In the process of leveraging their teams, high-performers understand how their own role shifts.

As they delegate and generate new leadership, high-performers take on new tasks and shed old ones. Sometimes this shift is the product of a change in what those leaders enjoy doing from day to day, and sometimes it’s the product of what is required from the leader by the organization.

What is certain is that high-performing entrepreneurs do not  maintain static roles: they evolve along with the organization, as do their priorities and their focus.


  • High-performers find a balance between self-worth and self-awareness.

One of the things we discuss in Thinking Into Results is that high-performers undeniably understand their self-worth, and as their self-worth increases so to does their net-worth.  

No-one can outperform her self-image. Therefore, in order to succeed in the marketplace high-performers need to understand their inner-worth and be able to convince the market of that value.

Understanding one’s self-worth does not mean that we stop working on ourselves and we stop improving.

Top-sellers that I work with never stop working on their inner game of selling; they push themselves higher.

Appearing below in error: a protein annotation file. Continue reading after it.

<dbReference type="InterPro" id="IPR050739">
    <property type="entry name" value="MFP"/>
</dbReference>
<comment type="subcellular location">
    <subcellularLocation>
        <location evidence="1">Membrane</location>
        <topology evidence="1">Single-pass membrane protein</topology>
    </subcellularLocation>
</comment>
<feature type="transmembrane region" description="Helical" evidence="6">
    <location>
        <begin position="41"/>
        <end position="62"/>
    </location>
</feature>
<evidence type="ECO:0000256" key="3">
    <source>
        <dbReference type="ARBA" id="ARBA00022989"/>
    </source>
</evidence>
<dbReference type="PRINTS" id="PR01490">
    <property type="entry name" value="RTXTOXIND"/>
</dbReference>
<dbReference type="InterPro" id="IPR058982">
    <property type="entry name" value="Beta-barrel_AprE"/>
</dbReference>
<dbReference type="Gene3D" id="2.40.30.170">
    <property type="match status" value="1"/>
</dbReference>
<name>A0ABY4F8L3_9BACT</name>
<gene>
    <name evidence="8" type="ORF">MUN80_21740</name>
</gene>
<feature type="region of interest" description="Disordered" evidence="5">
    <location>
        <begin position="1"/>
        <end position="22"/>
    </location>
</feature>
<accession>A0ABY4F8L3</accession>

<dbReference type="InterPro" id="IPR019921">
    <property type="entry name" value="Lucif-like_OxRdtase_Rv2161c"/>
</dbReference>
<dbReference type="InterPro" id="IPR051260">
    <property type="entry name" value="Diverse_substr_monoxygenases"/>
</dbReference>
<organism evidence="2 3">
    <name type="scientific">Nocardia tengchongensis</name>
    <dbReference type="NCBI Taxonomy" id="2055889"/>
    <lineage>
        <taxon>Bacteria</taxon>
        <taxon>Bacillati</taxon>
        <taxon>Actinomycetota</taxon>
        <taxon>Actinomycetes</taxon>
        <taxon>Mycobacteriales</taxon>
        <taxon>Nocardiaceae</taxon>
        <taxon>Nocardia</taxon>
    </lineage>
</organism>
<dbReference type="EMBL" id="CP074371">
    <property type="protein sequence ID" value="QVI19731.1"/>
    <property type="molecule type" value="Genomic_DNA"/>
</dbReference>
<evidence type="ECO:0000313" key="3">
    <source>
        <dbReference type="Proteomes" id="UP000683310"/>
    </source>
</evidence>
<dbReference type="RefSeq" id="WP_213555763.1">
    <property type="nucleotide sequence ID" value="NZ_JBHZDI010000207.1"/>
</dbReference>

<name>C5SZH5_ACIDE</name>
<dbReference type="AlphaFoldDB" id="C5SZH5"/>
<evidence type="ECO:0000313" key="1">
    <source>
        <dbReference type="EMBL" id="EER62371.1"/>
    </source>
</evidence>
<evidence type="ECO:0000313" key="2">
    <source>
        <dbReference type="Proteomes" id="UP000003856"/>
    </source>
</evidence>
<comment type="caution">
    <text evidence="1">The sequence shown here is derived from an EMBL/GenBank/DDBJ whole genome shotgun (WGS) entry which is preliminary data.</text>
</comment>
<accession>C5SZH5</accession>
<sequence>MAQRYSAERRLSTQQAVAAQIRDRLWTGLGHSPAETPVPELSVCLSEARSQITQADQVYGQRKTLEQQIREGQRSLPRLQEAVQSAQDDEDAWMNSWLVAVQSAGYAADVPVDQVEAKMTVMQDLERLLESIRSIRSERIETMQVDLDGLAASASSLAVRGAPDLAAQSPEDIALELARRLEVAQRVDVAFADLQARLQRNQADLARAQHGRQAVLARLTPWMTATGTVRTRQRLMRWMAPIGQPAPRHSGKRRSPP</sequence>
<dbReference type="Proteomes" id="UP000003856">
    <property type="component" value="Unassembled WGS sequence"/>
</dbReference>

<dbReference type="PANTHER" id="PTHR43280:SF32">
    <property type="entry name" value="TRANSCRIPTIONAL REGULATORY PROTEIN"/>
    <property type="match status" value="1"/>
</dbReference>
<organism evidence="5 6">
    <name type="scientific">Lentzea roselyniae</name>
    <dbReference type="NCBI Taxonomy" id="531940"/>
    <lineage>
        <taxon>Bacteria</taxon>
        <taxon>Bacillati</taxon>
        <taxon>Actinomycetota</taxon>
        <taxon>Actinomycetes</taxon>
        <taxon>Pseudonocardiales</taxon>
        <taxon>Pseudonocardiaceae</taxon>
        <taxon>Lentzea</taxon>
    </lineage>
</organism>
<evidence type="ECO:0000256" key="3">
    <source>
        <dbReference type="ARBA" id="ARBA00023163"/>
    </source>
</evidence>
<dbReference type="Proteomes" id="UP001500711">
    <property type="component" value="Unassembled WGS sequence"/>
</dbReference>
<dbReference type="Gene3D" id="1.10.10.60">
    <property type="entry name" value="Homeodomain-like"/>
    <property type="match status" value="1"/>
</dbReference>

Understanding one’s self-worth also means having the humility to delegate those tasks that others can do better.

High-performers therefore understand and are confident in their self-worth. At the same time, they’re also self-aware enough to know how to build teams that complement their skill-sets.


  • High-Performers Don’t React: They Respond.

High-performers don’t react to circumstances, they respond, and this instinct is something that can be learned.

High-performers understand that their organizations are successful when they are proactive, not reactive.

When they are forced to be reactive, top-performers are more strategic. They allow themselves to feel things, but they don’t allow those feelings to determine their behaviour.

High-performers therefore have developed a sense of control that enables them to keep a steady hand on the wheel even in times of high winds and rough seas.



Not all high-performers fit the aforementioned mold. Indeed, some people are successful in spite of themselves and their bad habits.

Other entrepreneurs have great ideas and skillsets but arrive to the market either too early or too late. Some are victims of extenuating circumstances.

Nonetheless, having been exposed to dozens of successful high-performing entrepreneurs, I’ve noticed that they have either conquered the five traits described here or are working hard towards them.

One certain truth I can sustain, however, is that just like their organizations, high-performing entrepreneurs understand that they are works in progress. They are never finished growing, never finished learning, and they know that the only way to move forwards is to avoid standing still.